Economic Backbone - Cardiac Care
Bay Medical Center-Sacred Heart introduces two new methods for treating an irregular heart beat
Bay Medical Center-Sacred Heart is giving Northwest Florida cardiac patients new ways to treat common heart conditions. Cryoablation and, separately, the insertion in the heart of a tiny wireless pacemaker called Micra were introduced to the Panama City hospital last year by Dr. Nghia Hoang, a cardiac electrophysiologist who recently moved to Panama City from Lehigh Valley Hospital in Pennsylvania.
Cryoablation is a minimally invasive catheter approach that uses a small balloon full of liquid nitrogen to freeze tissue in the heart’s upper chambers to block electrical signals that trigger erratic heart rhythms.
“We create a controlled scar so the atrial fibrillation cannot spread out freely to the rest of the heart,” says Hoang. Atrial fibrillation can lead to stroke, heart attack or heart failure.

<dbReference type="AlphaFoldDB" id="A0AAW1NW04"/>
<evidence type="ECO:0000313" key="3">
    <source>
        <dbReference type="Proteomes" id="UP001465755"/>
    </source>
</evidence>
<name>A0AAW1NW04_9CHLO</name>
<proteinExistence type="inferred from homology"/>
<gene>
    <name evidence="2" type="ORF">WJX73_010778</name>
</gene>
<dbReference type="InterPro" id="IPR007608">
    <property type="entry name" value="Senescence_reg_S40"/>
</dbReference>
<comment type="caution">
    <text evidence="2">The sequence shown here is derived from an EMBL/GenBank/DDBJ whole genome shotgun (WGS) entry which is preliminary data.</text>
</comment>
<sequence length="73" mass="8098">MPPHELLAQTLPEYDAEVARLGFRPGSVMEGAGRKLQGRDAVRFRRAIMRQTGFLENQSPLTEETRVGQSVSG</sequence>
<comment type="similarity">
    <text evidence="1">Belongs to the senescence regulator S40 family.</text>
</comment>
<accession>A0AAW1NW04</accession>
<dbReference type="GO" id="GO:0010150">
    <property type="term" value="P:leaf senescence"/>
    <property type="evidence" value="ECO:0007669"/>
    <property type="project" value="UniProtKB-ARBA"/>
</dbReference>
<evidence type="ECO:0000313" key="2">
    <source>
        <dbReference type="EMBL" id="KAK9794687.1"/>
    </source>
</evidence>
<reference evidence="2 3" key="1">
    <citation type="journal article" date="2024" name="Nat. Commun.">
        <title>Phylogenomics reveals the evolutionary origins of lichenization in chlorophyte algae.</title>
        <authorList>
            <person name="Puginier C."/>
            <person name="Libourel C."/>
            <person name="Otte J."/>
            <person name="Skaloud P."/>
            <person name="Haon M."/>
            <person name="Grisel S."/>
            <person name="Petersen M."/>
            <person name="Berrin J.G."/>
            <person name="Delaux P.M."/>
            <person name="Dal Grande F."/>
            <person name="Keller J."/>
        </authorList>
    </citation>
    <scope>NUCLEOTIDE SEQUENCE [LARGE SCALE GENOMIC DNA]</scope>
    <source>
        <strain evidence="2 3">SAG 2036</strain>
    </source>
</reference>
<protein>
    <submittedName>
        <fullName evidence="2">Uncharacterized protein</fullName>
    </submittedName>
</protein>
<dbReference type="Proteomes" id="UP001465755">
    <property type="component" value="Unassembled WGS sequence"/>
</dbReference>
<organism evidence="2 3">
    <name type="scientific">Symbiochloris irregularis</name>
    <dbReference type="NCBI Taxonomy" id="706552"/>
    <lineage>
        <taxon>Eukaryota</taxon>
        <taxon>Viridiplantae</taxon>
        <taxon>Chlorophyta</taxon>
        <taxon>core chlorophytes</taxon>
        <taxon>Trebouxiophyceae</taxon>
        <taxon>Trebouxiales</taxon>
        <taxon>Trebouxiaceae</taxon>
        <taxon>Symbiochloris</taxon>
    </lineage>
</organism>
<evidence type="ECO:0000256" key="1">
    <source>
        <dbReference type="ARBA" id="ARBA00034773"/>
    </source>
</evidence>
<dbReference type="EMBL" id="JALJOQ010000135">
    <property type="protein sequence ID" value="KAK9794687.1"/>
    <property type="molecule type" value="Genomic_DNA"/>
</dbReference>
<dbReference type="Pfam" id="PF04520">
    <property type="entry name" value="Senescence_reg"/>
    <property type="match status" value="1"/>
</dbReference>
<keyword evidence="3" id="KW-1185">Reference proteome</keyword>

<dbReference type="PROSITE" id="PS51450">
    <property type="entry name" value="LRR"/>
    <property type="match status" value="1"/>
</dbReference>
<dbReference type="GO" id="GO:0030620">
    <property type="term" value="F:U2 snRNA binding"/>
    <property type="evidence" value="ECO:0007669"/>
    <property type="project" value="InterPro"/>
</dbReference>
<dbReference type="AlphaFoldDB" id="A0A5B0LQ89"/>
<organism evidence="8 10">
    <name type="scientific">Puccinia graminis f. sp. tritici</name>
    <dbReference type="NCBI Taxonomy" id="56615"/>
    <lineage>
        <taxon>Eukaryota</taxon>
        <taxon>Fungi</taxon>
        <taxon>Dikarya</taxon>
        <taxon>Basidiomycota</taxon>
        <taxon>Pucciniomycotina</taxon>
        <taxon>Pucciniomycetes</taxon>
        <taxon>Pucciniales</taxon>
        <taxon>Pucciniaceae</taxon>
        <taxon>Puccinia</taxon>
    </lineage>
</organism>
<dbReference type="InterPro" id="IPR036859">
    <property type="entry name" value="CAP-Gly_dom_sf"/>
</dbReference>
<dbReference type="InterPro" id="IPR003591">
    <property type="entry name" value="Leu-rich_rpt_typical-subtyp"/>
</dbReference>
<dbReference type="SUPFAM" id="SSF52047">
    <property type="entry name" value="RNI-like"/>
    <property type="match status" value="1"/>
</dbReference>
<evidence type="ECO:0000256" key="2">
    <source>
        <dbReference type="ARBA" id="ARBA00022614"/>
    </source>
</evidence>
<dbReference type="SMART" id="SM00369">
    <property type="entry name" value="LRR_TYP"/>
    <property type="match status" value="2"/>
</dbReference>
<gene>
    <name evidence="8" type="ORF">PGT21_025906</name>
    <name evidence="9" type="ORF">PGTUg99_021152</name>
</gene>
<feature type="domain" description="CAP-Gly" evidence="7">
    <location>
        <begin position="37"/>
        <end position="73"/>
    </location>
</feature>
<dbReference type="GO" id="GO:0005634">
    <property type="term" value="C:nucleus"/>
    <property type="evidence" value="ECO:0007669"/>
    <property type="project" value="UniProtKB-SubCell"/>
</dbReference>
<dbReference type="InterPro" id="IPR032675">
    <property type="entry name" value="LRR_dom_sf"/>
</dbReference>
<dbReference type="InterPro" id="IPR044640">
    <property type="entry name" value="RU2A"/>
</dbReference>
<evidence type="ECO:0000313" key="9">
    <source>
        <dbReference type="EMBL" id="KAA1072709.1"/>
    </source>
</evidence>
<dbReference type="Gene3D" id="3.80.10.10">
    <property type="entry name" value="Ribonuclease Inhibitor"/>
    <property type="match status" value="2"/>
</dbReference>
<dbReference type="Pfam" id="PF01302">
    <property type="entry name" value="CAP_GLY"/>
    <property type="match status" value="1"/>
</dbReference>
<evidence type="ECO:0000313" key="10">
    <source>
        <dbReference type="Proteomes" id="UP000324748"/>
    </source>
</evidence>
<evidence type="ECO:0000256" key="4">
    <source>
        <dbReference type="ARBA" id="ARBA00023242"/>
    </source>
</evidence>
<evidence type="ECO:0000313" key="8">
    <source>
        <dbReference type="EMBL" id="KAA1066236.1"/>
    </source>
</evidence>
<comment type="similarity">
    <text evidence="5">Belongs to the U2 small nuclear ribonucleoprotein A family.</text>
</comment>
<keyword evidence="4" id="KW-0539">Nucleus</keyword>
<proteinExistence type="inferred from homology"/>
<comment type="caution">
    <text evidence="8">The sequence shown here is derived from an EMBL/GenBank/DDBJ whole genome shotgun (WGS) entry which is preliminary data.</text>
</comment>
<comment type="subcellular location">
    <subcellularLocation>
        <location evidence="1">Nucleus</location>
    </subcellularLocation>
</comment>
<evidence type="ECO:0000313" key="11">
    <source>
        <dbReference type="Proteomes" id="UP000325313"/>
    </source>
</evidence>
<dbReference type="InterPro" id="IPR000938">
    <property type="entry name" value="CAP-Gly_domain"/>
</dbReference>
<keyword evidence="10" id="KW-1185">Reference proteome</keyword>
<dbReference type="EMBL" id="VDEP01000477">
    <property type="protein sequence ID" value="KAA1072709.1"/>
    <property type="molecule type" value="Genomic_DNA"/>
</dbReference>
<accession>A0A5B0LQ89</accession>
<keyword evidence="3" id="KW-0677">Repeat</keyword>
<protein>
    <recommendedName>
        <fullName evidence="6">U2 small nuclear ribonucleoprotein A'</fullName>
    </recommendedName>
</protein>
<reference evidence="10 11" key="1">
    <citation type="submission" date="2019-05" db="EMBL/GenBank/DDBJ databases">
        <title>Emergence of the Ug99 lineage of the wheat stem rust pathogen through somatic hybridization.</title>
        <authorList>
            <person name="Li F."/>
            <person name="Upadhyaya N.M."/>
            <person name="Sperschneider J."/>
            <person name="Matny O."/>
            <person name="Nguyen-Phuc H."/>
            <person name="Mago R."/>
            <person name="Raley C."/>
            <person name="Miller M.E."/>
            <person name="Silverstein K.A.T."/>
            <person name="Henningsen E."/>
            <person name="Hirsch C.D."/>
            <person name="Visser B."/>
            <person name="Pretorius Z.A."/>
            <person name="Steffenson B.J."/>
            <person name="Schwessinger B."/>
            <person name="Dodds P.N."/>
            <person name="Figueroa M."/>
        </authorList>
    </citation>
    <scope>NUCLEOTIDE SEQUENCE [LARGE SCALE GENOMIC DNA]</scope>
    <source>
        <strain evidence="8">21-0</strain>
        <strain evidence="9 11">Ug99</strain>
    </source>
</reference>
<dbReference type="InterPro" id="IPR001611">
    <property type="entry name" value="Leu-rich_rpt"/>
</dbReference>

Hoang also is board certified to perform surgery that involves insertion of the Micra pacemaker, a wireless device about the size of a large vitamin capsule, making it the world’s smallest pacemaker.
“Unlike pacemakers that are placed in the chest with leads running to the heart, the Micra is implanted directly into the heart through a vein in the leg — no leads needed,” says Hoang.
The device is used for patients who have a standard heart rhythm that is slower than the typical 60 beats per minute, a condition known as bradycardia.
“With Micra there are no chest incisions or scarring, so patients often have quicker recoveries and fewer complications compared to implanting more traditional pacemakers,” he adds.
Read more in Florida Trend's February issue.
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